How Adequate Is Uganda’s Oil Spill Contingency Plan?

By Diana Taremwa

Uganda is now in advanced stages of commercially exploiting its huge oil and gas resources currently marked at 6.5 billion barrels of crude oil.

In addition to establishing the required infrastructure for commercializing Uganda’s oil resources, government is in the process of putting in place a national oil spill contingency plan 2017. This is premised on the need to protect human and environment health from the risk of oil spills likely to occur in the production zones and along the transportation routes which are interspersed with ecologically sensitive ecosystems.

It is a known fact that most of Uganda’s oil and gas production activities are being undertaken in the Albertain region, one of the most ecologically-diverse regions in the world. The region boasts of having the world’s most spectacular animal and plant species, including 52% of all African birds and 39% of African mammals and a human population of about 548,800 people

Major water bodies in this region include Lake Albert, and Rivers Wambabya, Semuliki and the Nile. The Nile delta also known as the Murchison delta at the estuary of River Nile as it enters Lake Albert is a gazetted UN Ramza site.   The Lake serves as the final collecting point of rivers that flow within the catchment before flowing through the Niles to Sudan and Egypt. Therefore, in the event of an oil spill, it would have far reaching environmental, social, economic and regional ramifications.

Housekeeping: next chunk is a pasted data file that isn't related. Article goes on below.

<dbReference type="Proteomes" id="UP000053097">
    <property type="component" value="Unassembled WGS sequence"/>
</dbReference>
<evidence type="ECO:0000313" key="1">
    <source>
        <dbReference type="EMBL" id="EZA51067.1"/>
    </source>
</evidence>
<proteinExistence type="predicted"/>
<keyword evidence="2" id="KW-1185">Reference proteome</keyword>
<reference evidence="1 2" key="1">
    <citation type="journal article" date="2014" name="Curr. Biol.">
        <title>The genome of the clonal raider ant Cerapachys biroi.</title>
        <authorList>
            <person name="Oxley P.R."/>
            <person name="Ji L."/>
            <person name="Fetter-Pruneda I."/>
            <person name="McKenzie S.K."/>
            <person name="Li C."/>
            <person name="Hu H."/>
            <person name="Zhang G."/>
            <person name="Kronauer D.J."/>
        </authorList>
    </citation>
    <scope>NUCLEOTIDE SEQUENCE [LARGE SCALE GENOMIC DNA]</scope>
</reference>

While the draft National Oil Spill Contingency Plan 2017 is a welcome development, it is riddled with gaps and implementation challenges that this article seeks to highlight for remedial actions.

First and foremost the contingency plan does not articulate a trans-boundary response mechanism or a regional oil spill contingency arrangement considering that oil production, storage and transportation operations will be taking place in the Albertaine graben neighboring the Democratic Republic of Congo (DRC) and at the confluence of River Nile as it flows to Sudan and Egypt as well as the Republic of Tanzania where the pipeline is routed.

No clear and dependable funding mechanism for oil spills: the draft is not clear how funding for such events will be mobilized, yet this is a critical factor in determining the efficacy of such a plan. It is recommended that a special oil spill fund be created or be integrated in a decommissioning fund as provided by law, where funds are contributed annually by the oil companies during the production phases as insurance towards such an event.  

Absence of a Time-Tested Oil Spill Response Plan/ mechanism: Although the oil spill response system uses a tier concept where tier-1 is defined as a small local minor spill within the facility or operational area; tier-2 is a medium spill that requires other agencies support and Tier-3 is a large oil spill requiring all agencies support, the strategy does not clarify on an evacuation processes as appropriate or if deemed necessary.

Also, the plan lacks a popularising plan that is meant to make stakeholders appreciate the spill plan at both national and community levels. Further, action should be taken to establish response centres in selected locations in each oil producing districts.

Diana Taremwa is the Extractives officer at Water Governance Institute

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